It’s always good to have your material checked by someone who is detail-focused. Over the weekend, Paul Robichaux, Brian Desmond, and I have been updating our presentations and other material for the Exchange 2010 Maestro Seminars. In particular, Brian is very detail-oriented and does a great job of going through material to ask that annoying but essential question “Why?”.
He pointed out that a screen capture in my “Compliance” deck didn’t match what he saw on his test servers. This came as a surprise to me as I was pretty sure that I had taken captures from my SP1 servers – but he caused doubt in my mind and I went to check. Unsurprisingly, Brian was right and what I saw on my SP1 servers (now) was different to what I had inserted into the deck. The only explanation I could come up with was that Microsoft had made a late-breaking change in SP1 that I had missed.
So off I went to browse the text written about retention tags in TechNet for Exchange 2010 SP1. I found this text on http://technet.microsoft.com/en-us/library/dd297955.aspx:
In Exchange 2010 SP1, the Mark as Past Retention Limit, Move to the Deleted Items Folder, and the Move to a Managed Custom Folder actions have been removed from retention tags.
This was brand-new information to me! These actions were available for retention tags in RTM (not in EMC because the RTM version of Exchange 2010 doesn’t have any GUI to deal with retention policies and tags) and could be assigned to tags with the New-RetentionPolicyTag and Set-RetentionPolicyTag cmdlets. The net effect is that you can have retention policies built with RTM that aren’t supported in SP1. My deck showed a screen shot taken with a beta build of SP1 when the actions were still in situ. The mystery was solved, but I was a tad annoyed that this change had occurred under my personal radar, if only because it provoked a patch to chapter 15 for my Microsoft Exchange Server 2010 Inside Out book.
Looking into the matter deeper, it appears that:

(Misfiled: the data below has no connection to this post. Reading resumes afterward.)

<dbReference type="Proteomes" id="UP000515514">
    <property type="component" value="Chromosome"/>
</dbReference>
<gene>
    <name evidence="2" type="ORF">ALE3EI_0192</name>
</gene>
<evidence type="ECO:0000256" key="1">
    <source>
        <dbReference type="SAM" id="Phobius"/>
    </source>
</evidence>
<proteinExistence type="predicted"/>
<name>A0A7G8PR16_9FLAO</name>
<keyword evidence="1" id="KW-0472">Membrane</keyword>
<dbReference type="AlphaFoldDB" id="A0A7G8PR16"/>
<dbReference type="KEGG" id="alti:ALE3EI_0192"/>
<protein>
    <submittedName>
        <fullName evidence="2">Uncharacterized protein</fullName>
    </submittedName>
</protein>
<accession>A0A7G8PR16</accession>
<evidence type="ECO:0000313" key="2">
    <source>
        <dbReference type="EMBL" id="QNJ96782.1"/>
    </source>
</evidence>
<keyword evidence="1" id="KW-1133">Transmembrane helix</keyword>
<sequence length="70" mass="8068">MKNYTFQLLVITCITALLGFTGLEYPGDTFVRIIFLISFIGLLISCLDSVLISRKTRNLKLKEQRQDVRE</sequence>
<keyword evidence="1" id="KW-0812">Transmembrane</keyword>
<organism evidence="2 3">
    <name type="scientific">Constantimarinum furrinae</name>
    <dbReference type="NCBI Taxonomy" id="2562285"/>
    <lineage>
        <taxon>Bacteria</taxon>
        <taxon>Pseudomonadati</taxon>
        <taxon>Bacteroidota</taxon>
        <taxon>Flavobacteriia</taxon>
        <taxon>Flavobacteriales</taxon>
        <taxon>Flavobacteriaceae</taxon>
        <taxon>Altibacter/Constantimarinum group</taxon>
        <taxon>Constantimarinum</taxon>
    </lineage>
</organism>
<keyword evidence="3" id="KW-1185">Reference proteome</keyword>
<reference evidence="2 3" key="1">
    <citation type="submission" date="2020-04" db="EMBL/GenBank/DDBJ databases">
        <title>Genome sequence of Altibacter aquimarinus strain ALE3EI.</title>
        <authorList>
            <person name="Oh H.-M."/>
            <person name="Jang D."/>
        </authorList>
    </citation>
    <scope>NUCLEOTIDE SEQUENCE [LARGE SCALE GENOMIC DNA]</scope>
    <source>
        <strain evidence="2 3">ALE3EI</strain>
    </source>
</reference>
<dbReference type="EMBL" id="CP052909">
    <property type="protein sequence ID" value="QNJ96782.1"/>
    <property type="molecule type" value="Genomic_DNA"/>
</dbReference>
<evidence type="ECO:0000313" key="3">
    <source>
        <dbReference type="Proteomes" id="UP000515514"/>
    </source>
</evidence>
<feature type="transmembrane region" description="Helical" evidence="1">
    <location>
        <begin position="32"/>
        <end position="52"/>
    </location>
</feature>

- The Move to a Managed Custom Folder action is a bug. It doesn’t make sense to move items into a managed custom folder because these folders belong to the original version of Messaging Records Management (MRM 1.0) that has been replaced by retention policies and tags in Exchange 2010 (MRM 2.0). It also doesn’t make sense because a mailbox can be under the control of MRM 1.0 or MRM 2.0 but not both.
- The Mark as Past Retention Limit action is only useful if clients support the GUI to display this information to users. In fact, a client like Outlook 2010 only shows the item as “expired” and nothing much else happens as users can keep these items as long as they like.
- The Move to the Deleted Items Folder action is useful but wasn’t implemented! However, because of its obvious utility, I feel sure that this action will make a reappearance in a future release.
The change is applicable to EMC. EMS still allows you to create retention tags with the now unsupported retention actions. For example, you can run this command:
New-RetentionPolicyTag "Test" -RetentionAction "MarkAsPastRetentionLimit" -RetentionPeriod 120 -RetentionEnabled $True -Type Personal
Set-RetentionPolicyTag -Identity "Test" -RetentionAction "MoveToDeletedItems"
Exchange is quite happy to accept both of these commands with the actions that are specified.
The good news is that the Managed Folder Assistant (MFA) seems to be sensible enough to keep on processing retention policies that include retention policies with the now-departed actions. I imagine that the actions are simply ignored. This means that you should review any policies created with Exchange 2010. The DeleteAndAllowRecovery action is the best option for tags that specify “Move to the Deleted Items Folder”, the difference being that MFA will move items direct into the Recoverable Items (Dumpster) folder rather than going through Deleted Items.
All software has late-breaking changes that occur during the drive to shipment. This is just one of those in SP1. I imagine that there are more… The Exchange 2010 architecture poster released today doesn’t shed too much light onto the topic, so I shall simply wait and see what time reveals.